Hao Wu is a familiar face and voice around GriefLine. As a volunteer, Hao is a telephone counsellor and he also works closely with others to set up a specific telephone counselling service for Chinese migrants.
Hao came to Australia from Nanjing as an international student in 2006, studying Bachelor of Accounting and Finance at Deakin University before working in the finance sector for six years. Not one to rest on his laurels, Hao began studying Masters in Social Work at Monash University, which led him to GriefLine.
“GriefLine was my first social work placement, and it has been a fantastic platform to allow me to put theory into practice,” Hao said.
“Of interest to me is how GriefLine approaches its work, putting all callers and clients in the centre of its work. Community engagement – whether it is through seminars, fundraisers or presentations – is one of GriefLine’s strengths which has been eye-opening to me.”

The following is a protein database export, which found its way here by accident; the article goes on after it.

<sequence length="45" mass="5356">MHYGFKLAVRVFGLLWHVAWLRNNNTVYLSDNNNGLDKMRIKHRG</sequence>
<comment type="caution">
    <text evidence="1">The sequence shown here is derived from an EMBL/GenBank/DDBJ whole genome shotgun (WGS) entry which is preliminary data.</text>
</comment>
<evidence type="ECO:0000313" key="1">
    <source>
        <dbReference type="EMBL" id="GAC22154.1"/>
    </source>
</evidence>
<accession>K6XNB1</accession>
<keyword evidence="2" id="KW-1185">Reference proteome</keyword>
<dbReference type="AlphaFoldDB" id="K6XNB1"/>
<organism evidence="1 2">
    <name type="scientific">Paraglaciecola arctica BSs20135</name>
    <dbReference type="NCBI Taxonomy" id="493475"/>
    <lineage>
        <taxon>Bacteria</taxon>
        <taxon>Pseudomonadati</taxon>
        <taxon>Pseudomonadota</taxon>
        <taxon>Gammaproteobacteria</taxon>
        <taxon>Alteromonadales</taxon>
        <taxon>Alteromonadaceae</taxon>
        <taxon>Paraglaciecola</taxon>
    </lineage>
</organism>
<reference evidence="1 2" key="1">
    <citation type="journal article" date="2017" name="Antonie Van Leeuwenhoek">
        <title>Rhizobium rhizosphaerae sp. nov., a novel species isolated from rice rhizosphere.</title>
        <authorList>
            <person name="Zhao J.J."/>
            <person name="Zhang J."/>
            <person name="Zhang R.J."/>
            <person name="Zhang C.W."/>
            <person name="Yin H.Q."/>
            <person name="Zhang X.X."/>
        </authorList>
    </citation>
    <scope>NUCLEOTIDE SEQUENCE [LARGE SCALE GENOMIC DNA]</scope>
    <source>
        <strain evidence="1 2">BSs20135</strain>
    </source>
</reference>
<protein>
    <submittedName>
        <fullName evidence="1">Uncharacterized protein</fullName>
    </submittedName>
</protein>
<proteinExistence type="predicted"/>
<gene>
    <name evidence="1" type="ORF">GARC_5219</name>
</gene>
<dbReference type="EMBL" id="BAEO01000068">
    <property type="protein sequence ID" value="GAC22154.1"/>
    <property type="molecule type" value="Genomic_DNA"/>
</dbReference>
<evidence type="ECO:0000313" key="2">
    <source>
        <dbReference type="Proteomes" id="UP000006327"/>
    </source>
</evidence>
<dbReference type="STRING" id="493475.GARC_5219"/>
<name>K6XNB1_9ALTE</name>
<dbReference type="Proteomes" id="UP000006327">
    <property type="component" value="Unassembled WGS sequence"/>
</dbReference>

Hao has learned much about loss and grief as a volunteer.
“Like many people, I had always assumed that loss and grief was mainly due to bereavement, how wrong I was,” he said.
He now understands that loss and grief spans all of life whether it is separation and divorce, chronic mental and physical illness, redundancy.
Hao is putting these learnings into action in his work. As a freshly graduated caseworker at the Australian Red Cross, Hao is working directly with the asylum seeker community in the Government contracted migration support program.
“I use my knowledge gained from GriefLine every day,” Hao said.
“More than anything I can see first-hand working with refugees that their experience with loss and grief requires a long period of health and far too often, they are neither listened to or supported.”